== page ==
Hoag’s Object


Hoag’s Object is a ring galaxy discovered in 1950. This galaxy is named after Arthur Allen Hoag, the astronomer who discovered it. He first identified it as a planetary nebula but later came to a conclusion and called it a ring galaxy on the basis of its shape.

There are approximately eight billion stars in this galaxy. It appears as a perfect circle of young hot blue stars with a much older nucleus which is yellow in color. It still remains a mystery as to how this galaxy formed.

Quick Facts: –

  • Galaxies are the largest things in the universe and come in only a few varieties like elliptical, irregular and spiral.
  • Hoag’s Object spans about 100,000 light-years and lies about 600 million light-years away from Earth.
  • This galaxy is located in the constellation Serpens. It is about the size of our galaxy, Milky Way.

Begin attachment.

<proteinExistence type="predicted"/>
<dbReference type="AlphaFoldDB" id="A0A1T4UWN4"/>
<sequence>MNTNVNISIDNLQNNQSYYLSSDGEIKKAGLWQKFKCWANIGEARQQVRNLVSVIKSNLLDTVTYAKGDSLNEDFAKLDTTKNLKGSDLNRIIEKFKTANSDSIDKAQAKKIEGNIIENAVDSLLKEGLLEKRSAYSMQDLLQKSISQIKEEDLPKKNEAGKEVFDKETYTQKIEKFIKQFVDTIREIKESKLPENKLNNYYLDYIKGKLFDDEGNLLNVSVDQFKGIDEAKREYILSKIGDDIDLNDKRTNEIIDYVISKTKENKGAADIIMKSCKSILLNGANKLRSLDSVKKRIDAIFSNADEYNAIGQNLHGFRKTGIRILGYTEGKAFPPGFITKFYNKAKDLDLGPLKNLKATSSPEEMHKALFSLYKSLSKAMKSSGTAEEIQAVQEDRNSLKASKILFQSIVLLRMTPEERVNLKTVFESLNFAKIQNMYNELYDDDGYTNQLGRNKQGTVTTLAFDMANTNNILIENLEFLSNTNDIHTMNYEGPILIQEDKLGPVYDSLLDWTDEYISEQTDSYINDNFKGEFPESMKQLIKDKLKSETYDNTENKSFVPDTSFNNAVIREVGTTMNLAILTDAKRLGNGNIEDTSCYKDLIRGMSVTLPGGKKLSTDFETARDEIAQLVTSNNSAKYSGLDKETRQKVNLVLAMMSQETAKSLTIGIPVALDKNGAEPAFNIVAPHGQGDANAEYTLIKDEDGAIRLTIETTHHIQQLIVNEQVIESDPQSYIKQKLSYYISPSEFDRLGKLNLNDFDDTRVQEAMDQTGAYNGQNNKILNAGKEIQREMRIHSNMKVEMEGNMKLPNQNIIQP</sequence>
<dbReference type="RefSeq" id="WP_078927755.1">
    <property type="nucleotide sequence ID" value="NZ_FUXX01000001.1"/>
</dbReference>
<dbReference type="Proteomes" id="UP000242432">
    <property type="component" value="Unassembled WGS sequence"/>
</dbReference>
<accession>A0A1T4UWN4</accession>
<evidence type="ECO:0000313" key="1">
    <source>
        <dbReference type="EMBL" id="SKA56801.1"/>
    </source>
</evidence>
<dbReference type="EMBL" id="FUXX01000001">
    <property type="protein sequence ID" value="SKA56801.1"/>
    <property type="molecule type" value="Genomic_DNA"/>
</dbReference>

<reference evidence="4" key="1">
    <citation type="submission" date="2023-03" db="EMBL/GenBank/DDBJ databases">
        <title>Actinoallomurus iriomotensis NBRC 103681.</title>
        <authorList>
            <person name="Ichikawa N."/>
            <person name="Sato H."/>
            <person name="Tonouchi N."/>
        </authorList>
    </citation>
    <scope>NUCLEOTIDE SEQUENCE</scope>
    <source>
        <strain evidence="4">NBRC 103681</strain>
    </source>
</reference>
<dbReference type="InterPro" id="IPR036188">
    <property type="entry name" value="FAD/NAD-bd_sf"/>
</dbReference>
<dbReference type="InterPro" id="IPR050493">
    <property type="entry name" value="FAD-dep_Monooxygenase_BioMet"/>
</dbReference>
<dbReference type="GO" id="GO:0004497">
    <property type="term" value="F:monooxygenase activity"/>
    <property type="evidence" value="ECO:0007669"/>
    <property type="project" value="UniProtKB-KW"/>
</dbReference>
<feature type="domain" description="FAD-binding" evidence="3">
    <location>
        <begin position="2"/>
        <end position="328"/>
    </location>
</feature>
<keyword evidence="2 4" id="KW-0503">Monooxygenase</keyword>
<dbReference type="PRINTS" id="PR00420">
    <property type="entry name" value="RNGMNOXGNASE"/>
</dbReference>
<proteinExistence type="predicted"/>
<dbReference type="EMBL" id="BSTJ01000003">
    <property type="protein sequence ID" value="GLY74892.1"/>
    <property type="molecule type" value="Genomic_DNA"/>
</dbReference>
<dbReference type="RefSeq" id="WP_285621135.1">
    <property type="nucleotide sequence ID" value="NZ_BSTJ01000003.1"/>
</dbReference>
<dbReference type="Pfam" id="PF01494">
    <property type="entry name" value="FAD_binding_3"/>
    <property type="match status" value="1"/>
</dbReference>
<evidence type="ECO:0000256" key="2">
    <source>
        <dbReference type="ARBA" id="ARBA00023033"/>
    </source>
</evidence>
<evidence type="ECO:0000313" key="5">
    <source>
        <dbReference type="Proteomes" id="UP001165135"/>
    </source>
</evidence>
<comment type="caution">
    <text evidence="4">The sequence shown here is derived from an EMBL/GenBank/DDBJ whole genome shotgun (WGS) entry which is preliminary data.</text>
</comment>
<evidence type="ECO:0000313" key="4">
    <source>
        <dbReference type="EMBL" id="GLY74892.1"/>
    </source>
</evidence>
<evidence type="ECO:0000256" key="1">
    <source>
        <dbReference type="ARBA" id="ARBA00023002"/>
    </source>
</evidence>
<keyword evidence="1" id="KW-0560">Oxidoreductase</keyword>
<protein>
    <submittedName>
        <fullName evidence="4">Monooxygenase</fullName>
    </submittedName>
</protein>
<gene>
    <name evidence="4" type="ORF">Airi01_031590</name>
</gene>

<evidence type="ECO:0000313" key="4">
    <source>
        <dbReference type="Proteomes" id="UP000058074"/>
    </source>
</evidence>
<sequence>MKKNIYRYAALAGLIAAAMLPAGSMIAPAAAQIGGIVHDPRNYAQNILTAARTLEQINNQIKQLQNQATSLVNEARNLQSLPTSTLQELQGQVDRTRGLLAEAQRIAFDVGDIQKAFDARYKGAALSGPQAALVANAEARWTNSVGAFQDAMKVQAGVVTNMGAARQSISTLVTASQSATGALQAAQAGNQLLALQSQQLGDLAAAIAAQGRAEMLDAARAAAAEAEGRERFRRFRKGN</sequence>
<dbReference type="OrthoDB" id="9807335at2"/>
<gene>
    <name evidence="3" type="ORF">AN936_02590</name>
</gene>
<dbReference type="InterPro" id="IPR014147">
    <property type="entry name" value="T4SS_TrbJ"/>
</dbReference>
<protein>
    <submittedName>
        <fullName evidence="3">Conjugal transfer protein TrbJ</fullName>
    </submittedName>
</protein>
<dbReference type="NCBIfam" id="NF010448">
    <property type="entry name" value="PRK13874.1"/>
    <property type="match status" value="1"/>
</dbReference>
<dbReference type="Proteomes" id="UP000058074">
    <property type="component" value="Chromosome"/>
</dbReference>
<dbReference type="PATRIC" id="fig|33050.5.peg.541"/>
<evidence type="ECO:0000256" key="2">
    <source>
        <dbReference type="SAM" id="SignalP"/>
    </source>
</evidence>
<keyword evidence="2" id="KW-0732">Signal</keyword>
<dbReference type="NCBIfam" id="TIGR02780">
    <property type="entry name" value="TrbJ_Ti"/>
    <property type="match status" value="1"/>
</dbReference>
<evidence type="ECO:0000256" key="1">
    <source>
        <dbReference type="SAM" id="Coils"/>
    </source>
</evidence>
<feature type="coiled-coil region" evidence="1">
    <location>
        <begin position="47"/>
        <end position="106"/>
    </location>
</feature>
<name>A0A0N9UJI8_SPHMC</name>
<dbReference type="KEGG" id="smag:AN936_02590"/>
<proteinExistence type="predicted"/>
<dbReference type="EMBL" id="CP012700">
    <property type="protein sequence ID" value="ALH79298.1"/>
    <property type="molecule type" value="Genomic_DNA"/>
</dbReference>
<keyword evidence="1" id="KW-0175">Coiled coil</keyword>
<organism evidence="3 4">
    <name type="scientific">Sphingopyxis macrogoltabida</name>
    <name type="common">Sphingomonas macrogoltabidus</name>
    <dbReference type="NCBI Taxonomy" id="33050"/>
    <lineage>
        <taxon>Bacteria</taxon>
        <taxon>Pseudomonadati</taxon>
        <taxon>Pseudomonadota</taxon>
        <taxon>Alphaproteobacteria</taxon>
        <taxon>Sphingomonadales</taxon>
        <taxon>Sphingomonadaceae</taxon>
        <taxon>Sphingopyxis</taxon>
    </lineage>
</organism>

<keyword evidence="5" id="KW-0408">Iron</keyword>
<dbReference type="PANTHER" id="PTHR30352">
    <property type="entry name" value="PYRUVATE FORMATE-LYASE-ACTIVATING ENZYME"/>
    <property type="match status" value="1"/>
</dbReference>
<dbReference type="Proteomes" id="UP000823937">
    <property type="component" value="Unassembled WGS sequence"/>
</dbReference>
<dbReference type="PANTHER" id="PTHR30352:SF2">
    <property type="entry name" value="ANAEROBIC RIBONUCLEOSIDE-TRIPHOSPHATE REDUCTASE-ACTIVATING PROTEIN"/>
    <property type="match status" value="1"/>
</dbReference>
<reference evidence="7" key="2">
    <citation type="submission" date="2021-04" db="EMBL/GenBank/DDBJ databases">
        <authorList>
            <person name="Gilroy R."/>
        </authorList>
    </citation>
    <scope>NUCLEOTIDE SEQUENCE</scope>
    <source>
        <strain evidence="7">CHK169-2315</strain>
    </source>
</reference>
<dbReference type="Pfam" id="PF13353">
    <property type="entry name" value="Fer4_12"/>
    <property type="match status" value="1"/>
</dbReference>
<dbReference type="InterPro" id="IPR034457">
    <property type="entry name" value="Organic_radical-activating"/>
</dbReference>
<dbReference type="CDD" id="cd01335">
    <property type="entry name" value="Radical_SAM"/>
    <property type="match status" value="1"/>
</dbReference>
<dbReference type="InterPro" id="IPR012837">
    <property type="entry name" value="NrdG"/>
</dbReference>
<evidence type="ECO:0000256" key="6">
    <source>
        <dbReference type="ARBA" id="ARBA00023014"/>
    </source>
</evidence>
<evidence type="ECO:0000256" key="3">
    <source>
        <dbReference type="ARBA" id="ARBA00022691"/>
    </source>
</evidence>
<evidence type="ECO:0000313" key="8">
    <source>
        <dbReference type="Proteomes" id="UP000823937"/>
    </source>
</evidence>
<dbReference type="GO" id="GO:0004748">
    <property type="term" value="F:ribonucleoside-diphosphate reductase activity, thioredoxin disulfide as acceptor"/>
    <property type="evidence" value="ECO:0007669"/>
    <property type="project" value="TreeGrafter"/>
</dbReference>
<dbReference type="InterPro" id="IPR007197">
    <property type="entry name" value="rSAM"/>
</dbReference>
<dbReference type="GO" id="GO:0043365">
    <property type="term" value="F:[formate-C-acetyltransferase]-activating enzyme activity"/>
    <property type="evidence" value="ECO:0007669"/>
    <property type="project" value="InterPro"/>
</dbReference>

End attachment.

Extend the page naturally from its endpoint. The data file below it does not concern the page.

• On the top of the nucleus and slightly to the right, there is another ring galaxy which can be seen through Hoag’s Object.
  • The core of Hoag’s Object has a very low velocity relative to the ring.
  • Earlier, Arthur Hoag stated that this galaxy was a product of gravitational lensing but this idea was discarded later.
  • Noah Brosch suggested that this galaxy might be a product of an extreme bar instability in a barred spiral galaxy.
  • There is little evidence to support this theory so the dispute still remains unsettled on this topic.